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Oceans & Climate

SEA Semester: Oceans & Climate

Pioneer climate science and policy… Voyage across the tropical North Atlantic from the Canary Islands to the Caribbean. Use your time aboard the SSV Corwith Cramer to explore ocean acidification, carbon flux, warming, the marine food web, Canary and North Equatorial Current dynamics, ocean characteristics fueling hurricane formation, and the role of El Nino in Atlantic climate. Leverage your scientific knowledge as you communicate with leaders about resilience and risk-management policy in Atlantic and Caribbean island communities.

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The face of our planet is changing...You’ll go from a pollywog to a shellback in this exciting and challenging research semester. Play an active role in answering critical questions related to one of the foremost challenges of your generation. Sail and sample through a 3,000 mile swath of the Pacific Ocean while experiencing the traditions of an Equator crossing!

Overview: Fall 2016 | Transatlantic

Voyage Map

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Application Deadline: Program Closed

What?

An investigative science and policy semester examining how the oceans factor in the global climate system and evaluating technological, political, and economic strategies for a climate-resilient and sustainable future.

Where?

Cruise Track: Canary Islands – St. Croix, USVI
Destinations: Canary Islands > Dominica > St. Croix

Port stops subject to change.

When?

September 26 – December 21, 2016

Sept. 26 – Nov. 4: On shore in Woods Hole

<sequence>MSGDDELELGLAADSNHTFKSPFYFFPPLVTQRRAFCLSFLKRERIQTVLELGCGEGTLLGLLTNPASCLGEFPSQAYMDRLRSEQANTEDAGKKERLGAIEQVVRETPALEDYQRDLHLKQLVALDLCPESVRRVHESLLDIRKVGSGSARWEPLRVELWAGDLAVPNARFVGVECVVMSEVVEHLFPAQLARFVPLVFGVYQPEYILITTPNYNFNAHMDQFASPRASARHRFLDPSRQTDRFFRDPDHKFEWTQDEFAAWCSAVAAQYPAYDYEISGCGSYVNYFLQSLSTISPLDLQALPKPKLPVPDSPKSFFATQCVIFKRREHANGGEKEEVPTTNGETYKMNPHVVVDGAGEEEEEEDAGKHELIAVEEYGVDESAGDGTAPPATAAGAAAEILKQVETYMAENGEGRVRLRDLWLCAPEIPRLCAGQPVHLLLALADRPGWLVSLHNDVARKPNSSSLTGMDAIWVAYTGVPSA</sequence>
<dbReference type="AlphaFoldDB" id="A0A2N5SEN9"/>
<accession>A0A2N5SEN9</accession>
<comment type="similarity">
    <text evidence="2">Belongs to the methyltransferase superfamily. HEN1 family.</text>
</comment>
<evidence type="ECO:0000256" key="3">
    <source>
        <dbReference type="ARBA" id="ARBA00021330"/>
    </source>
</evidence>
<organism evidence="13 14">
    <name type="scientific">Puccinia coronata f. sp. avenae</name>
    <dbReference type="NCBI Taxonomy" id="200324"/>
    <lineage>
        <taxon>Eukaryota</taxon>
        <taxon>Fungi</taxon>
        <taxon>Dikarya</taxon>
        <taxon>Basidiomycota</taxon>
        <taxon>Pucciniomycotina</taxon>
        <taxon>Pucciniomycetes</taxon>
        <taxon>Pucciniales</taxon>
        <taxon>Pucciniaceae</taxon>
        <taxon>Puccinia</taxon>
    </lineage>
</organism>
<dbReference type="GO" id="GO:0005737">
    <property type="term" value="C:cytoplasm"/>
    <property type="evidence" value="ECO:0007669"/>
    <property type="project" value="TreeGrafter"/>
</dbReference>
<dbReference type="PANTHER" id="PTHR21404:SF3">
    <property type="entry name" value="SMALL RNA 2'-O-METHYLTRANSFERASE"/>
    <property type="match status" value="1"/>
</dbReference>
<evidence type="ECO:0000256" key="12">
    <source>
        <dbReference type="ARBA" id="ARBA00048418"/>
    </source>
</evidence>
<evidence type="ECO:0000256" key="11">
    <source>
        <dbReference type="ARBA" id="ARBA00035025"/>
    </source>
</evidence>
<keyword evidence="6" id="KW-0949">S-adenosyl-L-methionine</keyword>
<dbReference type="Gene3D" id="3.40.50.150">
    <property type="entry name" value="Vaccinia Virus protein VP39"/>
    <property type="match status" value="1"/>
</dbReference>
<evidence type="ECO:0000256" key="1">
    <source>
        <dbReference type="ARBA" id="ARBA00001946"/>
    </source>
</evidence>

Nov. 12 – Dec. 21: At Sea
 

Who Should Apply?

This semester attracts upper-level students interested in exploring the ocean's role in the global carbon cycle and climate system, as well as investigating the history, challenges and uncertainties of climate-related policies from local to international.

Prerequisites: A minimum of two lab science courses, at least one at the 200 level OR two sequential 100-level labs. Not sure if you qualify? Contact your Admissions Counselor.

Program Description

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Understanding climate change and its associated impacts is the critical scientific challenge of today, and the timely application of this knowledge to public policy is crucial to the future of our planet. This intensive semester invites upper-level science students to develop their understanding of the ocean’s role in climate dynamics and the global carbon cycle while working at the research forefront in under-examined areas of the open sea. From natural climate variability to recent anthropogenic influences to the uncertainties of tomorrow, students develop a strong foundation in global oceanographic processes while examining climate-related phenomena along their cruise track.

Island nations around the world, including the Canaries and the entire Caribbean, are vulnerable to natural hazards and climate-driven changes. Adapting to these challenges will be unavoidable, and the development of mitigation and sustainability strategies is only just beginning. In this program, students consider policies at regional to international scales, first identifying energy, fresh water, coastal ecosystem, and other resources at risk from climate change, and then comparing scenarios and opportunities across locations. For example, how is El Hierro accomplishing fossil fuel independence? In what ways do Caribbean islands respond to volatile weather and the influences of El Nino? Integrating inquiry, analysis and communication, students shape place-based policy recommendations, leveraging existing climate response strategies while experiencing various roles integral to stewarding our increasingly complex global environment.

Join this exciting ocean-crossing voyage, one of SEA’s longest sailing passages, to conduct climate research on the equatorial and subtropical waters of the North Atlantic. Compare conditions this year with those measured by previous scientists, examining the ways regional ocean circulation and biological productivity contribute to global climate dynamics. It’s a true blue-water cruise, reaching nearly 1,000 nautical miles from land in every direction! At stops in the Canary Islands and Dominica, engage with local communities and investigate their responses to climate adaptation and sustainability questions raised during the shore component. Students present their research findings at program’s end.